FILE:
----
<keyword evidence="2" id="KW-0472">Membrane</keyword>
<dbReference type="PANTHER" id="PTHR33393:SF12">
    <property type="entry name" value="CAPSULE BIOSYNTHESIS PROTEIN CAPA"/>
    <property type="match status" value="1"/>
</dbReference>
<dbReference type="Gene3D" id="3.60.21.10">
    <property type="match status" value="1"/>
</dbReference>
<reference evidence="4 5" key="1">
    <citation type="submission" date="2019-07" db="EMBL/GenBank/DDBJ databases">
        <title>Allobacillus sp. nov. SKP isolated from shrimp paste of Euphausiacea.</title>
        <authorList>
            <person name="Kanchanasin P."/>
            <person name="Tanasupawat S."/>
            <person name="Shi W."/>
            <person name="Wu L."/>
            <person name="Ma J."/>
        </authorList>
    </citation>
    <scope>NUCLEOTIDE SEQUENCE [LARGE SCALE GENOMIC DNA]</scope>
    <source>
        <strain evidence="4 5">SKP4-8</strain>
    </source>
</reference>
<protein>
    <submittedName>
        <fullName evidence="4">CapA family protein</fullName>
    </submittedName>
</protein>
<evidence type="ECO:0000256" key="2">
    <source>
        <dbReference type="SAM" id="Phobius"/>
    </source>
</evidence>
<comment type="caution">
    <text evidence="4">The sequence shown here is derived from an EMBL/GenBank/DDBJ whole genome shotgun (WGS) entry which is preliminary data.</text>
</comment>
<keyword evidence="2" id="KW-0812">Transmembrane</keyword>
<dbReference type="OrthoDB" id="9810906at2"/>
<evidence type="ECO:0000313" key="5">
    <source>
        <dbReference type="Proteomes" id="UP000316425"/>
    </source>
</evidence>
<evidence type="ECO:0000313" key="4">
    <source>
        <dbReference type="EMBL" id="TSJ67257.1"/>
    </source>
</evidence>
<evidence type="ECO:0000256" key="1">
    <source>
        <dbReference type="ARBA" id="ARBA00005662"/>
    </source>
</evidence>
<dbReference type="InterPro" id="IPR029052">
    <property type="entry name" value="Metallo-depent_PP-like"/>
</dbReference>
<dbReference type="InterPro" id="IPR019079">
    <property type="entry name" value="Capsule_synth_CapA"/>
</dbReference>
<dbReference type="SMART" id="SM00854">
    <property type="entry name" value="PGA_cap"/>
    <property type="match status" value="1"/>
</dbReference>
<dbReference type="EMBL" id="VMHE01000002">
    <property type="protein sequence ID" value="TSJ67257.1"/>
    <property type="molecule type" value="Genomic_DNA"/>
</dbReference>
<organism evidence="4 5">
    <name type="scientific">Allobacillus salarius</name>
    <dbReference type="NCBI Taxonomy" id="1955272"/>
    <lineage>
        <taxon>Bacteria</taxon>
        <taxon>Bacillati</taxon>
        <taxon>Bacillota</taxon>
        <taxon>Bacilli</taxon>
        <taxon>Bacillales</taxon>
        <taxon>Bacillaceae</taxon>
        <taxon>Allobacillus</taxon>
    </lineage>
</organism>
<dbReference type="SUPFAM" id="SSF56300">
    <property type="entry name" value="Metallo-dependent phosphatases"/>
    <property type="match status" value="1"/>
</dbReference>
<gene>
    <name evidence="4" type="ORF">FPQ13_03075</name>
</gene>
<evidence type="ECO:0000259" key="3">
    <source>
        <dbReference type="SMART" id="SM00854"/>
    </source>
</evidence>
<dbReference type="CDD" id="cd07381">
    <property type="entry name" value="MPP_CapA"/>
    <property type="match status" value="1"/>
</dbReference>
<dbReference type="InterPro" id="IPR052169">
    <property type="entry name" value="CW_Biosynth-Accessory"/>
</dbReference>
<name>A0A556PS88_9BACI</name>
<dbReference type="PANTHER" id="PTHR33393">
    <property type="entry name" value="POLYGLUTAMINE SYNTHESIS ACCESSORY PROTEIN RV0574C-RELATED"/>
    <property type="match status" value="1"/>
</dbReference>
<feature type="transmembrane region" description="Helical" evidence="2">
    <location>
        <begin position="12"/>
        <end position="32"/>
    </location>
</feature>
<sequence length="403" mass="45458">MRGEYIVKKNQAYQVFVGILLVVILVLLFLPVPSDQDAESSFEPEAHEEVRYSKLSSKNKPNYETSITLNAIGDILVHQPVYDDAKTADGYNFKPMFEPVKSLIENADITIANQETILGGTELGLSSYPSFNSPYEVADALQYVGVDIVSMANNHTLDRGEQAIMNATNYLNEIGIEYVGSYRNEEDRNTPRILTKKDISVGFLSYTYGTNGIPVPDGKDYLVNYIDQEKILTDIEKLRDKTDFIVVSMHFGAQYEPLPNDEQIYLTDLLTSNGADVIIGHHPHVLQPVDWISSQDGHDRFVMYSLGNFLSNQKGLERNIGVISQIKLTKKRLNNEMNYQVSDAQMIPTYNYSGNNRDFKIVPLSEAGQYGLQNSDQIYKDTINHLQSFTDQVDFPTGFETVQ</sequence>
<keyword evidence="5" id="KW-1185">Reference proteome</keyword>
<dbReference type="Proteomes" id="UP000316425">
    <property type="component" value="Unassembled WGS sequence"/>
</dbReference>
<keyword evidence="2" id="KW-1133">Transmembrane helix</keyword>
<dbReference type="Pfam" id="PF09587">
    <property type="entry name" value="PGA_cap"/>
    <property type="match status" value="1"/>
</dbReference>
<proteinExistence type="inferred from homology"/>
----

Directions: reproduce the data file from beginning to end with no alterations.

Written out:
<keyword evidence="2" id="KW-0472">Membrane</keyword>
<dbReference type="PANTHER" id="PTHR33393:SF12">
    <property type="entry name" value="CAPSULE BIOSYNTHESIS PROTEIN CAPA"/>
    <property type="match status" value="1"/>
</dbReference>
<dbReference type="Gene3D" id="3.60.21.10">
    <property type="match status" value="1"/>
</dbReference>
<reference evidence="4 5" key="1">
    <citation type="submission" date="2019-07" db="EMBL/GenBank/DDBJ databases">
        <title>Allobacillus sp. nov. SKP isolated from shrimp paste of Euphausiacea.</title>
        <authorList>
            <person name="Kanchanasin P."/>
            <person name="Tanasupawat S."/>
            <person name="Shi W."/>
            <person name="Wu L."/>
            <person name="Ma J."/>
        </authorList>
    </citation>
    <scope>NUCLEOTIDE SEQUENCE [LARGE SCALE GENOMIC DNA]</scope>
    <source>
        <strain evidence="4 5">SKP4-8</strain>
    </source>
</reference>
<protein>
    <submittedName>
        <fullName evidence="4">CapA family protein</fullName>
    </submittedName>
</protein>
<evidence type="ECO:0000256" key="2">
    <source>
        <dbReference type="SAM" id="Phobius"/>
    </source>
</evidence>
<comment type="caution">
    <text evidence="4">The sequence shown here is derived from an EMBL/GenBank/DDBJ whole genome shotgun (WGS) entry which is preliminary data.</text>
</comment>
<keyword evidence="2" id="KW-0812">Transmembrane</keyword>
<dbReference type="OrthoDB" id="9810906at2"/>
<evidence type="ECO:0000313" key="5">
    <source>
        <dbReference type="Proteomes" id="UP000316425"/>
    </source>
</evidence>
<evidence type="ECO:0000313" key="4">
    <source>
        <dbReference type="EMBL" id="TSJ67257.1"/>
    </source>
</evidence>
<evidence type="ECO:0000256" key="1">
    <source>
        <dbReference type="ARBA" id="ARBA00005662"/>
    </source>
</evidence>
<dbReference type="InterPro" id="IPR029052">
    <property type="entry name" value="Metallo-depent_PP-like"/>
</dbReference>
<dbReference type="InterPro" id="IPR019079">
    <property type="entry name" value="Capsule_synth_CapA"/>
</dbReference>
<dbReference type="SMART" id="SM00854">
    <property type="entry name" value="PGA_cap"/>
    <property type="match status" value="1"/>
</dbReference>
<dbReference type="EMBL" id="VMHE01000002">
    <property type="protein sequence ID" value="TSJ67257.1"/>
    <property type="molecule type" value="Genomic_DNA"/>
</dbReference>
<organism evidence="4 5">
    <name type="scientific">Allobacillus salarius</name>
    <dbReference type="NCBI Taxonomy" id="1955272"/>
    <lineage>
        <taxon>Bacteria</taxon>
        <taxon>Bacillati</taxon>
        <taxon>Bacillota</taxon>
        <taxon>Bacilli</taxon>
        <taxon>Bacillales</taxon>
        <taxon>Bacillaceae</taxon>
        <taxon>Allobacillus</taxon>
    </lineage>
</organism>
<dbReference type="SUPFAM" id="SSF56300">
    <property type="entry name" value="Metallo-dependent phosphatases"/>
    <property type="match status" value="1"/>
</dbReference>
<gene>
    <name evidence="4" type="ORF">FPQ13_03075</name>
</gene>
<evidence type="ECO:0000259" key="3">
    <source>
        <dbReference type="SMART" id="SM00854"/>
    </source>
</evidence>
<dbReference type="CDD" id="cd07381">
    <property type="entry name" value="MPP_CapA"/>
    <property type="match status" value="1"/>
</dbReference>
<dbReference type="InterPro" id="IPR052169">
    <property type="entry name" value="CW_Biosynth-Accessory"/>
</dbReference>
<name>A0A556PS88_9BACI</name>
<dbReference type="PANTHER" id="PTHR33393">
    <property type="entry name" value="POLYGLUTAMINE SYNTHESIS ACCESSORY PROTEIN RV0574C-RELATED"/>
    <property type="match status" value="1"/>
</dbReference>
<feature type="transmembrane region" description="Helical" evidence="2">
    <location>
        <begin position="12"/>
        <end position="32"/>
    </location>
</feature>
<sequence length="403" mass="45458">MRGEYIVKKNQAYQVFVGILLVVILVLLFLPVPSDQDAESSFEPEAHEEVRYSKLSSKNKPNYETSITLNAIGDILVHQPVYDDAKTADGYNFKPMFEPVKSLIENADITIANQETILGGTELGLSSYPSFNSPYEVADALQYVGVDIVSMANNHTLDRGEQAIMNATNYLNEIGIEYVGSYRNEEDRNTPRILTKKDISVGFLSYTYGTNGIPVPDGKDYLVNYIDQEKILTDIEKLRDKTDFIVVSMHFGAQYEPLPNDEQIYLTDLLTSNGADVIIGHHPHVLQPVDWISSQDGHDRFVMYSLGNFLSNQKGLERNIGVISQIKLTKKRLNNEMNYQVSDAQMIPTYNYSGNNRDFKIVPLSEAGQYGLQNSDQIYKDTINHLQSFTDQVDFPTGFETVQ</sequence>
<keyword evidence="5" id="KW-1185">Reference proteome</keyword>
<dbReference type="Proteomes" id="UP000316425">
    <property type="component" value="Unassembled WGS sequence"/>
</dbReference>
<keyword evidence="2" id="KW-1133">Transmembrane helix</keyword>
<dbReference type="Pfam" id="PF09587">
    <property type="entry name" value="PGA_cap"/>
    <property type="match status" value="1"/>
</dbReference>
<proteinExistence type="inferred from homology"/>